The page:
Net repair Blair Pessemier Acrylic/canvas 16 x 24 inches
First swimmer 2014 Blair Pessemier Acrylic/canvas 16.5 x 11
Tidal Pool Laurie Fox Pessemier Acrylic/canvas 11 x 16.5 inches
Tree on the Path Laurie Fox Pessemier Acrylic/canvas 9 x 11 inches SOLD
White Light January 1 Laurie Fox Pessemier Acrylic/canvas 11 x 16.5
Beachcombers Laurie Fox Pessemier Acrylic/canvas 9 x 11 inches
Swimmers Laurie Fox Pessemier Acyrlic/canvas 11 x 9
View of the Bay/Cap Ferrat Blair Pessemier Acrylic/canvas 24 x 18 inches
Downtown Villefranche Blair Pessemier SOLD
Artnotes: Happy New Year
HAPPY NEW YEAR! I went into the sea on the 1 January: the best way to start the new year 2014. There were other people who actually swam – a French woman went in her swimsuit. It was like magic: the sun peeped out from behind a cloud and made little diamonds of white light where she created ripples. My first painting of the year was of Blair and Harika beach-combing together; thankfully they have different priorities. I found my second boating flag washed up on the beach, this time red white and blue stripes (C: Charlie; yes/affirmative; or when in regatta, changing course) . The other, which I found three days ago was large blue and white squares –oddly enough, N: November; no/negative. Abandon and re-sail (regatta).
This of course, is interesting to me as we pursue our bateau-atelier idea. Yes or no? My business plan is percolating along. The big question seems to be where, as in France (near Giverny), or in the USA (I fear insurance costs could kill it). Our mission statement as follows:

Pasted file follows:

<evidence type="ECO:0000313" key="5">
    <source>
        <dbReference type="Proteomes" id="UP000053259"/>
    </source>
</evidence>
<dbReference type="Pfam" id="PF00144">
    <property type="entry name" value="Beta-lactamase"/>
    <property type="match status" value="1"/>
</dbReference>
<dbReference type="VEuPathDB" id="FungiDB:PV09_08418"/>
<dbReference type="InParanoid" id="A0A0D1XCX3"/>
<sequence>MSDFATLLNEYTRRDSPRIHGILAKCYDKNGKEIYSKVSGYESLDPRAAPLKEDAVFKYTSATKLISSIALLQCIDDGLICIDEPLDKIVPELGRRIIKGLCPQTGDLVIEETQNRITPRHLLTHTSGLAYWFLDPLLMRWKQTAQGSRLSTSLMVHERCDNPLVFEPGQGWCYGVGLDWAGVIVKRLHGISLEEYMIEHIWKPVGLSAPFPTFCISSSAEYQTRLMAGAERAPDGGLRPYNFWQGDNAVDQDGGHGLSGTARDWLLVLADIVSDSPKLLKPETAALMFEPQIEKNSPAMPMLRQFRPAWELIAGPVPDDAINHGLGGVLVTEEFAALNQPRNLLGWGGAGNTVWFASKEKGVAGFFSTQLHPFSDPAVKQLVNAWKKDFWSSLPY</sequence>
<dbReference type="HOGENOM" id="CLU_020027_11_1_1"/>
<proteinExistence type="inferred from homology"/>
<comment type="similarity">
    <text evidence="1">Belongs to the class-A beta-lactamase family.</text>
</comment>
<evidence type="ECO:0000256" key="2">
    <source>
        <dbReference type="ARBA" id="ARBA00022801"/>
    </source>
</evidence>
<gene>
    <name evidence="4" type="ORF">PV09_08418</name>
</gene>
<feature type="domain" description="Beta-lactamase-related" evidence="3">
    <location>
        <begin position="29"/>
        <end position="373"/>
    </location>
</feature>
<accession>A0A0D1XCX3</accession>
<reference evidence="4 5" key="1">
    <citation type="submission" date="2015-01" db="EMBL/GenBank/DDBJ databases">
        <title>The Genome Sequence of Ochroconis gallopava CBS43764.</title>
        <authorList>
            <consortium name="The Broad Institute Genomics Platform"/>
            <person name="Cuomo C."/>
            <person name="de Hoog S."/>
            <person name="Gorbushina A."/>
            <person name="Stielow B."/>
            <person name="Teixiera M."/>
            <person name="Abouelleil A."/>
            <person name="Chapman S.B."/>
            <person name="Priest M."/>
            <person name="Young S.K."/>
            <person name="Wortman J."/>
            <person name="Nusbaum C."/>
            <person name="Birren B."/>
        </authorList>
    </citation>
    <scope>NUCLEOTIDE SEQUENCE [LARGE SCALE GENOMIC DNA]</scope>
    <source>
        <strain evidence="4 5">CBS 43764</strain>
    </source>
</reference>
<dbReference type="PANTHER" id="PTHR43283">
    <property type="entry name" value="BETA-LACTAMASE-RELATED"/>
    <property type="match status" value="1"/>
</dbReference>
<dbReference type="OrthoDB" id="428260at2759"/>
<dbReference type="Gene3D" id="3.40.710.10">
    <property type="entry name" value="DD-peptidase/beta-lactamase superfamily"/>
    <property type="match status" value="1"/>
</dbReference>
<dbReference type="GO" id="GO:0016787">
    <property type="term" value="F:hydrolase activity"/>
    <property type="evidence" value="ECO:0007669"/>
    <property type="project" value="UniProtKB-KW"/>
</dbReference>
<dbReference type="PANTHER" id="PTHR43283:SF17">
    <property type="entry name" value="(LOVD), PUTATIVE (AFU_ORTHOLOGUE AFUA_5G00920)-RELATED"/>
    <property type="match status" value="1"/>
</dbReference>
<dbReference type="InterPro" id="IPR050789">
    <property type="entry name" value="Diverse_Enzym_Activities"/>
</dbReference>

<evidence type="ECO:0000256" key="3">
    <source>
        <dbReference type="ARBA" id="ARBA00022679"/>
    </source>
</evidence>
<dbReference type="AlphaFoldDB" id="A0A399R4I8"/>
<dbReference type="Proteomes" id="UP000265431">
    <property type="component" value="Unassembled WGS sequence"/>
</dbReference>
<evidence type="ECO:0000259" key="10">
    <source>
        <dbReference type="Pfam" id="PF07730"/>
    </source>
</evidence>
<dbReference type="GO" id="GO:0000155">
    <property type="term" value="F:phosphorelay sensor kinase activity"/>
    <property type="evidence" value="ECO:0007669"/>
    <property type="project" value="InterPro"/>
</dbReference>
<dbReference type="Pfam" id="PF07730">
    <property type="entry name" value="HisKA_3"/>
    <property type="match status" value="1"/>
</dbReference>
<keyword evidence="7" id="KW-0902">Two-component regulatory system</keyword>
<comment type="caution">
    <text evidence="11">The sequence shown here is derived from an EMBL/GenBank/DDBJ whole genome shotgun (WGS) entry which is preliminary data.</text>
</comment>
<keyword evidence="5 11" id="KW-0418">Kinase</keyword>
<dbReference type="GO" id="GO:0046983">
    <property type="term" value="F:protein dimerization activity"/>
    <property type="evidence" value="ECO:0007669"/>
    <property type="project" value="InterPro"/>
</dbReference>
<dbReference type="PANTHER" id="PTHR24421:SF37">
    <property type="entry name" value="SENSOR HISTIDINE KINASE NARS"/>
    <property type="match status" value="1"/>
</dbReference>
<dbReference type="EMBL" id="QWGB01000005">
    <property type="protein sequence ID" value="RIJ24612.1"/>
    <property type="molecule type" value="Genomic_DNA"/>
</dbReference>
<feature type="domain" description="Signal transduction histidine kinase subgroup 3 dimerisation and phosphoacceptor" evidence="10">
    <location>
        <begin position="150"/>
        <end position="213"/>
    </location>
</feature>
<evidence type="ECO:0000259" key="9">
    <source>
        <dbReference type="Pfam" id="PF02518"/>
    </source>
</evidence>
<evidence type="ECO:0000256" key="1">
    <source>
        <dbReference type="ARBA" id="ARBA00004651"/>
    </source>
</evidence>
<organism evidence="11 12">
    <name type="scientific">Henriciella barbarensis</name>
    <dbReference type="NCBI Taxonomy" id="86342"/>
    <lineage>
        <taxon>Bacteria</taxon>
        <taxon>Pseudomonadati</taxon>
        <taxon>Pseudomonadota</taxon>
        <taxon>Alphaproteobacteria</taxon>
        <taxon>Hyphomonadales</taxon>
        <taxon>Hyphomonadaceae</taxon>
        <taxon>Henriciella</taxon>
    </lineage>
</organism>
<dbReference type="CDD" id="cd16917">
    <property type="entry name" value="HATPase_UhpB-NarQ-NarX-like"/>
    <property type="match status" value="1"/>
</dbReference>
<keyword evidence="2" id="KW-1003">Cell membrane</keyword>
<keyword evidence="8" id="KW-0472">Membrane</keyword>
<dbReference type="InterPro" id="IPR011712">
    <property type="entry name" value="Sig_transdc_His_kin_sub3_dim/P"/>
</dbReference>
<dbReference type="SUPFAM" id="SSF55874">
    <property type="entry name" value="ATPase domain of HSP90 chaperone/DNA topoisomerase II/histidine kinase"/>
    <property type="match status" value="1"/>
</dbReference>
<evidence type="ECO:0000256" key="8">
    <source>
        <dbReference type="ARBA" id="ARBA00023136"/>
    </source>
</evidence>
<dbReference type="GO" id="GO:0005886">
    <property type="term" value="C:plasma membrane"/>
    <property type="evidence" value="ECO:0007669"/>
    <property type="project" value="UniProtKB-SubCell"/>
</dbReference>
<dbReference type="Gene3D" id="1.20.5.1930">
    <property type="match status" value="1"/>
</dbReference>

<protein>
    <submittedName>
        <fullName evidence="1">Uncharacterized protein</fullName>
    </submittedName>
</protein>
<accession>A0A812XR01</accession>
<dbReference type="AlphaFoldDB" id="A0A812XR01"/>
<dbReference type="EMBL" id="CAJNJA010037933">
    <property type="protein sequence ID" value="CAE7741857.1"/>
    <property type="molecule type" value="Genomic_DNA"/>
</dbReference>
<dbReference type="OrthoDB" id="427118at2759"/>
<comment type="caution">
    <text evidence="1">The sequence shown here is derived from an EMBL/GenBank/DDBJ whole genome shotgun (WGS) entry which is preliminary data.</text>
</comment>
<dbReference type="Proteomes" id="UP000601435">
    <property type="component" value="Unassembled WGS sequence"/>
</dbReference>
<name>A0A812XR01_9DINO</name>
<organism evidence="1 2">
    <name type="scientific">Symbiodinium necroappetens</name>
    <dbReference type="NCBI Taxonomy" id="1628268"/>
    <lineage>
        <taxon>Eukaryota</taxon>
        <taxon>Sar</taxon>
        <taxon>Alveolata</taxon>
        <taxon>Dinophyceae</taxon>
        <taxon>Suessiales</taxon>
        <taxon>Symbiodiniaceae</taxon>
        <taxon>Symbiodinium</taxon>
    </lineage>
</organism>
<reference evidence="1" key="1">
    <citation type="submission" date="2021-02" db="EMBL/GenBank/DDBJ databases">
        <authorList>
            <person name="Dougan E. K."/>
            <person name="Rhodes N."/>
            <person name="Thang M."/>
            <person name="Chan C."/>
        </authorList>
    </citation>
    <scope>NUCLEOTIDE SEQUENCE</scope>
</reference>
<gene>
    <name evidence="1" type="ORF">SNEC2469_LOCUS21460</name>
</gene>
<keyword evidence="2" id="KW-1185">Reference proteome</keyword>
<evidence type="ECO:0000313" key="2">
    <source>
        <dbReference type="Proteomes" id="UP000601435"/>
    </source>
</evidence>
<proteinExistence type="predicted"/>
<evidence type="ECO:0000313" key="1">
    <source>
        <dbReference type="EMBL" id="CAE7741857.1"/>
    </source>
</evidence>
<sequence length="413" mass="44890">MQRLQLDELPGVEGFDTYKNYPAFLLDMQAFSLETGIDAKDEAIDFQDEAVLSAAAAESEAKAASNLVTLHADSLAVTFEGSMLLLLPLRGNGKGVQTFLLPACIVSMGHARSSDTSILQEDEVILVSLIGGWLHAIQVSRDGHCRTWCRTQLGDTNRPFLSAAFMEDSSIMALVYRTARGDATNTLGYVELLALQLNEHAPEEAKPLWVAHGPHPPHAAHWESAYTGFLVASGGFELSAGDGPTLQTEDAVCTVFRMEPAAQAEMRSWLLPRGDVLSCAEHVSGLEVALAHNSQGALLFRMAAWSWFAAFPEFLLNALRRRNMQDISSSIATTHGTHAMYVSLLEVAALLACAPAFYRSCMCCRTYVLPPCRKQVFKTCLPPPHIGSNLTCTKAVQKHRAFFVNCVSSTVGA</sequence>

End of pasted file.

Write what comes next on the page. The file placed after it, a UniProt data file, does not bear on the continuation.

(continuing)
To earn money by recreating a boat similar to Monet’s Studio/boat and offer painting workshops on the vessel. The Bateau-Atelier could also be used as a floating art gallery to bring our paintings to fairs and events in areas by water. It would also be rentable for dinners and small events.
I’ve much time to THINK as more rain is predicted. Meanwhile, we rented a car.
So, like coyotes, we’re adapting to our environment: we drive fast on winding roads, play the radio, run the heat, honk the horn (well, Blair doesn’t honk, I would, if I drove). Our first foray was to see where Renoir lived – his house has just been renovated and it’s super nice. It’s how you might imagine his house: set among the olive trees, light interior with art nouveau-ish (he was just a tad early), soft paint colors. We can actually paint on the grounds, were it ever to stop raining.
I felt terrifically inspired, and I felt even better about some of my recent work that I wasn’t sure of. We are hoping to return there today (Sunday) to paint, if the weather clears slightly, as it is predicted.
We visited to other marvelous museums: the Fernand Leger Museum in Biot and the Chagall Museum in Nice. Fernand Leger was a product of the cubist movement, but preferred a sort of “genre” painting. He painted large people, thick fingers, often with bicycles, decidedly French. The work they had on display was huge: five by six foot canvases, on average, I would estimate. The building was a tribute to his epoch: made in what I would describe as a communist-looking 60s style. He lived through World War I and II, and died in 1955. The building was big, square, open-spaced simply ideal for his work.
The Chagall museum was less architecturally interesting, although they had an exhibit about it’s conception/construction taking place while we were there. It is in nearly downtown Nice, and squeezed onto a site. Only because it was a pouring rain day in January were there few visitors and we found parking. There were fabulous Chagall paintings on view. I am not really a Chagall fan, but spent extreme time in a little almost chapel-like room dedicated to paintings for his wife, Vava. They are RED and inspired by the Song of Songs. His color is so terrific, in all of work, including the monumental Old Testament canvases. It made me think what can be painted IN THE STUDIO, still using color. I am not sure I have that much imagination, but am going to let those wheels turn in the remaining weeks while we are on our own.